Lois nodded, uncertainly, as if trying to gauge his reaction to her confession. “I was standing there, looking at myself in the mirror, pairing my name with his and…nothing felt right. I realized I wasn’t excited to be getting married. I felt…empty. And then, when I was standing there, on the altar, and I didn’t see…” She sighed heavily. “I saw the empty seats where my friends should have been…where you should have been…and I realized all the things I’d be giving up for someone I wasn’t…maybe I could have learned to love him, but…” Her voice trailed off helplessly.
“But you didn’t,” Clark finished for her, his voice almost a relieved sigh.
She shook her head. “No. I didn’t. I think I realized it then, when I tried out ‘Lois Luthor’ for the first time and it made me cringe inside, instead of smile. The butterflies in my stomach were the nervous kind that appear when I’m facing some kind of dangerous situation, not the happy, excited, nervous kind that come out when I’m facing something I’m looking forward to.” Embarrassment tainted her words.
Clark closed his eyes for just a moment as he let himself absorb her sincerity. Then he opened his eyes and smiled at her. “For the record? I think what you did took a lot of bravery, Lois.”
“Bravery? To back out of a wedding at the last possible second?”
He nodded. “Well, sure. You were standing in front of your family, your friends, your fiancé’s friends and wealthy business partners.” God, how it burned his tongue to use the word ‘fiancé’ in reference to Luthor! “Everyone had such high expectations of you. And you had the guts to follow what your heart was telling you to do…or not to do, as the case may be. That’s brave, Lois. Not everyone could find the courage to say the word ‘no’ in a situation like that,” he assured her.
Lois stood then and, before Clark knew what was happening, she was in his arms, hugging him tighter than she ever had before.
“Thank you,” she whispered against his ear.
A jolt of pure love raced through Clark’s body. He didn’t know what to say and his mouth went bone-dry as he fought to control his emotions. He simply hugged her back. For a long moment, Lois didn’t move. Then, slowly, she slipped out of his embrace.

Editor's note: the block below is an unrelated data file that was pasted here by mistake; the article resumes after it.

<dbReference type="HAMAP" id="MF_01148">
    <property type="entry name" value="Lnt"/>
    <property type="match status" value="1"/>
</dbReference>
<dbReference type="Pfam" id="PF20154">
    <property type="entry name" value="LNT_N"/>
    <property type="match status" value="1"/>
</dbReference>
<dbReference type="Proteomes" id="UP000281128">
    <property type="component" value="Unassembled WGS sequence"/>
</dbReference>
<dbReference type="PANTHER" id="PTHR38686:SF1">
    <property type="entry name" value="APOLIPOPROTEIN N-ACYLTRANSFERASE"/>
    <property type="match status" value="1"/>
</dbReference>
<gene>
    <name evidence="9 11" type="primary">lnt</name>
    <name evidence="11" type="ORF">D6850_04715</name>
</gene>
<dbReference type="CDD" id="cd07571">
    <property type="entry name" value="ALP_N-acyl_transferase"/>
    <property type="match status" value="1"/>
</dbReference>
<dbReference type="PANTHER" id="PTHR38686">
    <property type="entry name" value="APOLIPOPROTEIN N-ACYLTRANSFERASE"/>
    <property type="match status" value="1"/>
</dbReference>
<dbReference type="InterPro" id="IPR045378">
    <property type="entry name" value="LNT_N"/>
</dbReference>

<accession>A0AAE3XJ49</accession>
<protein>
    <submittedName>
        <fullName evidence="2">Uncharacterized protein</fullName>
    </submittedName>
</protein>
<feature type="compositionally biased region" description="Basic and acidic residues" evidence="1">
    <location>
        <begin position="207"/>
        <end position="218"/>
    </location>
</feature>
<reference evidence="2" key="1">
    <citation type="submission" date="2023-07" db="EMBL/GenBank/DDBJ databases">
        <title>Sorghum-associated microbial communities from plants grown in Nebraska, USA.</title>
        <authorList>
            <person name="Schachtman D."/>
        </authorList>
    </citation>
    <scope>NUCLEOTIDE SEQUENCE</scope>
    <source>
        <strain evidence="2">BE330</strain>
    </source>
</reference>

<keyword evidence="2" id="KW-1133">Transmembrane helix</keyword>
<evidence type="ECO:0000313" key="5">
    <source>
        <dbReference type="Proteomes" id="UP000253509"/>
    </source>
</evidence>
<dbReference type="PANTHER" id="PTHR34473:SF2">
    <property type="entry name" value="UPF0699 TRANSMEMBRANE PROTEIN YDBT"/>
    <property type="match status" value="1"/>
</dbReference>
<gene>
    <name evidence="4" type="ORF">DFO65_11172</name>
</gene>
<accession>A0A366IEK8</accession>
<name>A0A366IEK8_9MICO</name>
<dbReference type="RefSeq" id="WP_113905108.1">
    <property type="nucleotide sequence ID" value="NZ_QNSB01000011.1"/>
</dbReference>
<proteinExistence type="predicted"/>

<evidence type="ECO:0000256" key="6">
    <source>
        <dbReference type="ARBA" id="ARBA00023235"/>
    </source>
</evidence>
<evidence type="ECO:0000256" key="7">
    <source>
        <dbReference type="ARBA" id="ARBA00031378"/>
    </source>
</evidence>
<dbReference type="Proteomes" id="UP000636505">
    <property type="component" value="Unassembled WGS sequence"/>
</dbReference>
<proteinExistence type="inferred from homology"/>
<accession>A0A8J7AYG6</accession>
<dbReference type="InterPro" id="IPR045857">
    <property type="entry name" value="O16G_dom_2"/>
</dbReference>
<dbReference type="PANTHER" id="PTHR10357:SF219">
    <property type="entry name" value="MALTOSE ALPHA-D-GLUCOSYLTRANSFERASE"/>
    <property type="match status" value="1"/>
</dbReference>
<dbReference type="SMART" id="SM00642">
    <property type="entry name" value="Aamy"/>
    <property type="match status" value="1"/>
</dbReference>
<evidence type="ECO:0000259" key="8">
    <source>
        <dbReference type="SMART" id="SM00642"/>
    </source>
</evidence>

“I really should get out of this thing. Just the thought of it is making me nauseous.”
“Fair enough,” Clark chuckled easily.
“I have a robe in my bedroom. Can you do me a favor?” Lois asked, sounding a little tired.
“Can you get rid of the dress for me? I don’t care what you do with it. Donate it. Throw it in the dumpster. Sink it in the harbor. Ask Superman to burn it to ashes with his heat vision. Whatever. I don’t care. I just…I never want to see it again.” Fire flashed in her eyes and Clark was thrilled to see it.
“Absolutely,” he responded, probably a bit too quickly and eagerly, but Lois didn’t appear to mind.
She turned and made her way down the hall to her bedroom. Clark took the opportunity to enter her bathroom and started the tub for her. He should have felt more awkward about it than he did. After all, drawing a bath for Lois felt oddly intimate, but he could see the way her heart was hurting and he wanted to do whatever he could to help her in any way possible. Carefully ensuring that the water was hot but not scalding, he found a bottle of bubble bath and poured a generous capful of the pink gelatinous liquid into the steaming bath. Instantly, the entire bathroom was filled with the scent of roses. Clark inhaled deeply, relishing the pleasant aroma. Then, as quickly as his still-aching body would allow, he vacated the bathroom to allow Lois her privacy. He retreated to the safety of the living room and waited until he heard Lois’ bedroom door open.